a musical conductor robot by
The idea of conceiving music in which different voices play different, possibly unrelated, metres goes back to composers such as Henry Cowell, Charles Ives and somewhat later, Conlon Nancarrow. In many respects it can be considered to be a generalisation of the concept of polyphony itself, thus leading into what became hyperpolyphony in the last quarter of the 20th century. We got in contact with the idea back in 1968 when studying composition with Norbert Rosseau at the Ghent Conservatory. In that context we wrote our composition 'Logos 3/5', a quartet wherein the metres of the parts all have the prime number 3/5 relation. The performance of that very piece is at the base of what later became the Logos Foundation, as it caused quite a scandal on its first performance at the Conservatory. The group of performers became nicknamed the Logos group as if they had committed a collective crime. The scandal with the piece was in part due to the sound material used but certainly also to the way the piece was performed: in order to have the musicians play in those metric relationships stipulated in the score I had designed a metronome circuit to indicate the four required tempi without a common denominator. The circuit - in fact a simple set of flip-flops using double triode valves - steered coloured lightbulbs that were placed close to the performers on the stage. It must have looked like a disco performance, avant-la-lettre. Not done in a conservatory at that time... The original score materials for 'Logos 3/5' are available on a special webpage now. Here is a view of the original circuit:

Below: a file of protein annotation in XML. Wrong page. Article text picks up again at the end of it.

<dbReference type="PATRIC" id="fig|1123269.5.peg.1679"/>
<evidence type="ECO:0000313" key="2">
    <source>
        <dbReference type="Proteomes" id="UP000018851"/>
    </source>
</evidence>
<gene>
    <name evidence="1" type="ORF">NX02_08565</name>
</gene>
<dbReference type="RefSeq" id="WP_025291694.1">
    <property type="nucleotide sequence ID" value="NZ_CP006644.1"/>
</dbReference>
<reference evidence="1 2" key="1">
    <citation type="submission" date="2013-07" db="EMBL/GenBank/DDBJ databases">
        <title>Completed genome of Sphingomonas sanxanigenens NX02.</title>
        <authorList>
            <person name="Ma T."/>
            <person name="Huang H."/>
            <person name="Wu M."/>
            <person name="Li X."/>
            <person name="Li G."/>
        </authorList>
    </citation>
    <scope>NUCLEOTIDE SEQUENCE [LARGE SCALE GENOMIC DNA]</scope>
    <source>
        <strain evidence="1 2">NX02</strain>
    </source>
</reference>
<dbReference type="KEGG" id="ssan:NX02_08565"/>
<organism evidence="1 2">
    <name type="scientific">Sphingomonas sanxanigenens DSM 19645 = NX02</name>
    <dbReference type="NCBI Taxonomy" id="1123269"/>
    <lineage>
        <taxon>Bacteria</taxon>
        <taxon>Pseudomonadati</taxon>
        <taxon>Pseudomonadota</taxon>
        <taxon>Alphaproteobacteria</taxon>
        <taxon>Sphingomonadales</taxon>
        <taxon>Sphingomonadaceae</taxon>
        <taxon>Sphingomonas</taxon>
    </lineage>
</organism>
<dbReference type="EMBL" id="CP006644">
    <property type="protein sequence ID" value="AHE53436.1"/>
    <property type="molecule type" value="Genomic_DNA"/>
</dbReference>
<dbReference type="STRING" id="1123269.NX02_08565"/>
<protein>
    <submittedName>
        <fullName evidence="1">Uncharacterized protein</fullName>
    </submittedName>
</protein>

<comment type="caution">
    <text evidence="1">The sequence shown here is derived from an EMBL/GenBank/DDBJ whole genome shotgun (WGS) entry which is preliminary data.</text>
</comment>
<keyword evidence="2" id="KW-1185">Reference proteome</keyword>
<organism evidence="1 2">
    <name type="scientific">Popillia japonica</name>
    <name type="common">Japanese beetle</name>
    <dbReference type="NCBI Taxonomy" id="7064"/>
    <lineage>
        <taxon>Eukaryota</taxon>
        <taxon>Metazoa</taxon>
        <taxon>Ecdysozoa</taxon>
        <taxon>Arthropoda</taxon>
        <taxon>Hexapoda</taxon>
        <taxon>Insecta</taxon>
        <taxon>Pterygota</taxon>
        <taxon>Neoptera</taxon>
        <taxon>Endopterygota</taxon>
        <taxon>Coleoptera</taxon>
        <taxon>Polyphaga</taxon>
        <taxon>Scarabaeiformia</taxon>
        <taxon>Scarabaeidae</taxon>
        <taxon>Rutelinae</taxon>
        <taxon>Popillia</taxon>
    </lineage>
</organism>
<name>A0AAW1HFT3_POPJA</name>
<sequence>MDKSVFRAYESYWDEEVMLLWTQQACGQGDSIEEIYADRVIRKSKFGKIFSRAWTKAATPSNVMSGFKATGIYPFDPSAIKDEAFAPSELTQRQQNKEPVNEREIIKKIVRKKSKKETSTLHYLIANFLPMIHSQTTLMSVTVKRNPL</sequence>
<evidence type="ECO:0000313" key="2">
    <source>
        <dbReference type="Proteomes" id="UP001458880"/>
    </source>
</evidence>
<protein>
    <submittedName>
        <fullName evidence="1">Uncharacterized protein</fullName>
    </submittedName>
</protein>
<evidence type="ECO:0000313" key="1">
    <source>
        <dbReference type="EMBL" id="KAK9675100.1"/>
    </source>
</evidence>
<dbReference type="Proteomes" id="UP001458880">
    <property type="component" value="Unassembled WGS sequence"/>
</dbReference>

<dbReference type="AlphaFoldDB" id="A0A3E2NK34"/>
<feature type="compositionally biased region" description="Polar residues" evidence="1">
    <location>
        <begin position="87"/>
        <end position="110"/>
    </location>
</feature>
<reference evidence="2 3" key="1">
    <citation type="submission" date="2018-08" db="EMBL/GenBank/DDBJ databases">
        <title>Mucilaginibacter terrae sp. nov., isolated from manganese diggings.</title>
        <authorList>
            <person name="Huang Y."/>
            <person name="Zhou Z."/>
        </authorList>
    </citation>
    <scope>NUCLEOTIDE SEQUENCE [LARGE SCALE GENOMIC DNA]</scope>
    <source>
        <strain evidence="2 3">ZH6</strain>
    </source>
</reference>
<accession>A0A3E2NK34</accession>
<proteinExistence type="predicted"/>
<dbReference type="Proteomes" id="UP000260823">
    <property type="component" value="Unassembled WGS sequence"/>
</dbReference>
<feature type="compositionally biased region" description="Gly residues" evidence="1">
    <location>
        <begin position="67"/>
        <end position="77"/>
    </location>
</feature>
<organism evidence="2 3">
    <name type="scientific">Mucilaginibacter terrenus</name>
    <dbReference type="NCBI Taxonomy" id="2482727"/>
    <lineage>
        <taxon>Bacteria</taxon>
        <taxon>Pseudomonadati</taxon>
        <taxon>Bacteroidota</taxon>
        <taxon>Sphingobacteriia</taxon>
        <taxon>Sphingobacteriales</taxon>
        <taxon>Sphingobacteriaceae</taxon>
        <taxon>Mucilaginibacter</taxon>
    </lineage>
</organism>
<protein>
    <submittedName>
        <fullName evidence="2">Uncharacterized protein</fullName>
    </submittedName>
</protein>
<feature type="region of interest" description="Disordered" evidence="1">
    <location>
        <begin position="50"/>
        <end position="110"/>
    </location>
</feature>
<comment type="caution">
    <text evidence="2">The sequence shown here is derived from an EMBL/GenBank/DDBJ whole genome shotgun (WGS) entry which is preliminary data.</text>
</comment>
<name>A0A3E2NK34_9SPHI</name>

The original circuit designed for 'Logos 3/5' was demolished sometime in the eighties, but the idea behind it remained and returned vigorously in most of our pure algorithmic compositions, mostly for electronics and later on also for musical robots. In 1995 we wrote a composition 'Fall'95' scored for player-piano and five musicians where again we were in need of an automated polymetric conductor. So we designed a new circuit, this time using a computer equiped with a parallel printer port. This polymetronome could be programmed to guide musicians through no less then 8 freely programmable independent metrums at the same time. This it could also be used as a conductor for compositions such as 'Shifts'.
The circuit consists of a central controller board, connected to the computers printer port, and the eight metronomes that can be screwed on normal microphone stands.
The circuit looks like:
The metronome boards are very simple:
This version of the polymetronome was used in 1994 for the performances of 'Fall' and later also for 'Winter' and 'Spring' (Yes, indeed, my seasons...).
On request for Marc Maes in 2001, we designed a 12-tone tempered chromatic metronome to be used for the performance of some specific pieces by Karlheinz Stockhausen as suggested by himself. The requirement was to make a metronome with a full chromatic scaling based on dividers of A=440Hz. The metronome only has a LED light output, but can easily be modified to use a solenoid and a needle as well. Here is the schematic, using a Paralax Basic Stamp:
The firmware is extremely simple: it reads out the switches and uses a lookup table to program the output pin with a periodic square wave. Only one copy of this metronome was made and sold to Marc Maes.